BJ: They were like Velcro. They would just cling on to you and they were tranquilized so we could carry them but they didn’t try to bite they were out. But it was just the fact that we had to pack them around back to the mother kind of interesting deal.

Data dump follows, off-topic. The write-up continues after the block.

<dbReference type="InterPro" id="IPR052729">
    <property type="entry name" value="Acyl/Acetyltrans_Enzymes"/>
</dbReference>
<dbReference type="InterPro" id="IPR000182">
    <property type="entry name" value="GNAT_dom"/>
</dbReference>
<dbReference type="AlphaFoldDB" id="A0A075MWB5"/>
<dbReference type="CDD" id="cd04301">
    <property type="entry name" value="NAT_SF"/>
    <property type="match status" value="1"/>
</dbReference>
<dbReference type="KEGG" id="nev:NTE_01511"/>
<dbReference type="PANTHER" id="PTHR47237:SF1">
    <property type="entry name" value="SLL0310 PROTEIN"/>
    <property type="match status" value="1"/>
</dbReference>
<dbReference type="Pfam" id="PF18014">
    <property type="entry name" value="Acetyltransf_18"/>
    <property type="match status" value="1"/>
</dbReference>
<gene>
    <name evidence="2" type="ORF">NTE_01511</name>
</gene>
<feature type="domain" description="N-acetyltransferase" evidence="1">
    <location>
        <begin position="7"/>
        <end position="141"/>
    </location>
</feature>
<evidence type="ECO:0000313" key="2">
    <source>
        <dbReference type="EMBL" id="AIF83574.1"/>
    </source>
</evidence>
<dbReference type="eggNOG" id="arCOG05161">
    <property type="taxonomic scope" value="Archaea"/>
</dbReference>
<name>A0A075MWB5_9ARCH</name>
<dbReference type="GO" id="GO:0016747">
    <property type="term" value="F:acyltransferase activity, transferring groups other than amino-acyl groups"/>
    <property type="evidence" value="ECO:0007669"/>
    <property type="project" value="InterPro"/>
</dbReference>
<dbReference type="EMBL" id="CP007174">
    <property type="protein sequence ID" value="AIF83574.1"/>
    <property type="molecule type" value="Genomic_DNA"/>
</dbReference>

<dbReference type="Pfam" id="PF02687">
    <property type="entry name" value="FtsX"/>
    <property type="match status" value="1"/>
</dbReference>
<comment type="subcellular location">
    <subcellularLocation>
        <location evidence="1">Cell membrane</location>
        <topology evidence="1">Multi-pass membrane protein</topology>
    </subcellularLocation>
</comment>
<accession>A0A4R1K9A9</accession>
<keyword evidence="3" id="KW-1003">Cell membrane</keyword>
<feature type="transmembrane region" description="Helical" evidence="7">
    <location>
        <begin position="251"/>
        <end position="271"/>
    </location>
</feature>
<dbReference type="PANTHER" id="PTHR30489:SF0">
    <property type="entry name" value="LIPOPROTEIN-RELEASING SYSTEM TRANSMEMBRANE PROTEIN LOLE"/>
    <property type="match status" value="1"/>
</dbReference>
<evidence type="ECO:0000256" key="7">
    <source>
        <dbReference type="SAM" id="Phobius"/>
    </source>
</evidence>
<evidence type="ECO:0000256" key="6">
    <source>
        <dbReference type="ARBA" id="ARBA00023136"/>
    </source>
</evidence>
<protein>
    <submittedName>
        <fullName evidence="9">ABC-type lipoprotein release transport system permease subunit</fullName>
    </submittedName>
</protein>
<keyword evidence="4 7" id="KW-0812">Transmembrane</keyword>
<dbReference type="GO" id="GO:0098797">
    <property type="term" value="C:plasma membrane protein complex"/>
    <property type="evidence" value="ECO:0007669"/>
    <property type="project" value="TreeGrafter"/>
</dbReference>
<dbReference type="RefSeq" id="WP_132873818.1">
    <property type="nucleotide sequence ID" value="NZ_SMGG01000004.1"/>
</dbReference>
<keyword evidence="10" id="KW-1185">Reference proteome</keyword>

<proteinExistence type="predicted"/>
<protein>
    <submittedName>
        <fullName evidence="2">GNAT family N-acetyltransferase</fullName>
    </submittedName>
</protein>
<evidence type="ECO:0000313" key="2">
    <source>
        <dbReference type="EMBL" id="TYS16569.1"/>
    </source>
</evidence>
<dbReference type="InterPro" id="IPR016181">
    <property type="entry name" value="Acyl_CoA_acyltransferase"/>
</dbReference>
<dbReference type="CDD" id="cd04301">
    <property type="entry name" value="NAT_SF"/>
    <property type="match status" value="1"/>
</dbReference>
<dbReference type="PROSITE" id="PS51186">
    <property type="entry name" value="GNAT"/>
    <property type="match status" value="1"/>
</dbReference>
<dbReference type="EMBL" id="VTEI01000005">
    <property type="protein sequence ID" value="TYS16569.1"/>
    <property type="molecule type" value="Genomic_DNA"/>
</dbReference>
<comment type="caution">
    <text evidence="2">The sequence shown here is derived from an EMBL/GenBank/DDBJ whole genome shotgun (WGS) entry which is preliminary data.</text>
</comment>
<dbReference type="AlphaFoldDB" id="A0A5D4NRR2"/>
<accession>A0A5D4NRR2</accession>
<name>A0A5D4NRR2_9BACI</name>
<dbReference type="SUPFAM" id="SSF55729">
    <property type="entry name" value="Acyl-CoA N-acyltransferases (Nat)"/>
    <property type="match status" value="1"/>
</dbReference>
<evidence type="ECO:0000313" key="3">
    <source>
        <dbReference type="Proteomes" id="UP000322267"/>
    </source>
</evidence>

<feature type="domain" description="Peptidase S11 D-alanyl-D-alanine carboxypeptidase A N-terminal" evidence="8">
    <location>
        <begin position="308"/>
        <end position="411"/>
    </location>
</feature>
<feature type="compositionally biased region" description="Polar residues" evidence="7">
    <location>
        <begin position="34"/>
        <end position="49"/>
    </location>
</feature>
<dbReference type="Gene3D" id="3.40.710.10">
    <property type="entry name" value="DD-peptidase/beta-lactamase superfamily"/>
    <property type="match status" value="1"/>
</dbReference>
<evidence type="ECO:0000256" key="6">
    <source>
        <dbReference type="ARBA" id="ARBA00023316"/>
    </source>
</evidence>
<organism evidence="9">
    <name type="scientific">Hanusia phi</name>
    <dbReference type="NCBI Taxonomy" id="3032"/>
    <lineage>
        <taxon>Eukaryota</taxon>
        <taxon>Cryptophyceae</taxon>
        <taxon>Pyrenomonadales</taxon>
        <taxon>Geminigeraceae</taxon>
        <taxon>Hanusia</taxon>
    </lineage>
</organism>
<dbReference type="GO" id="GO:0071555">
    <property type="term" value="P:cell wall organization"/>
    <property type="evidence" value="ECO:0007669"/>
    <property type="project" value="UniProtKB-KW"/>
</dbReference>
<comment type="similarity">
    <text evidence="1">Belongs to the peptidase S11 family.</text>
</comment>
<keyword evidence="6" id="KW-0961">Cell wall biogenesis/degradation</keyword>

And another bear incident we had where we actually had to steer the cubs without tranquilization, occurred up at the summit between Banff National Park and Yoho National Park, a railway siding called Summit Lake, and that’s where the grain trains would park before they had to descend down the Big Hill to go to Field. And where the grain trains parked, there was always a leakage of grain and so there was always bears around trying to get grain from the grain cars, and so the cubs climbed right up on the inside where the cars hooked up together. And then there was a little cubby hole where the cubs kind of hid while the mother would eat grain; and the little cubs would jump up with her. And then when the train started to move, the mother would jump off and the little ones would get scared and they’d climb in this little kind of round hole and just hide there and then the train would go. And so, the only way we noticed was one of the train people down in Field noticed that there were little cubs at the end of one of the grain cars, so we would get called. And we had to get these little buggers out of that little hole and then put them in little dog cages and take them back to where the mother was so, hopefully they could reunite. We used one of those long poles that had a little tether loop that you catch dogs with to catch the little buggers. And then you’d have to pull them out of that little hole and they would just be like Velcro, they’d cling to you and they’d try to climb on you. And then you try to get them into a little dog cage so we could move them in a truck. So, it was quite comical trying to get these little buggers back to their mother. Anyway, so we finally did get that all done. And then she did it again. And she lost her cubs again. And we had to do the same thing. And finally, she did it again and the cubs disappeared. I think that they ended up staying there and the train kept going to Vancouver they probably were at Vancouver terminal by the time somebody noticed that they were in there. It was kind of a unique thing, catching those cubs with that tether pole.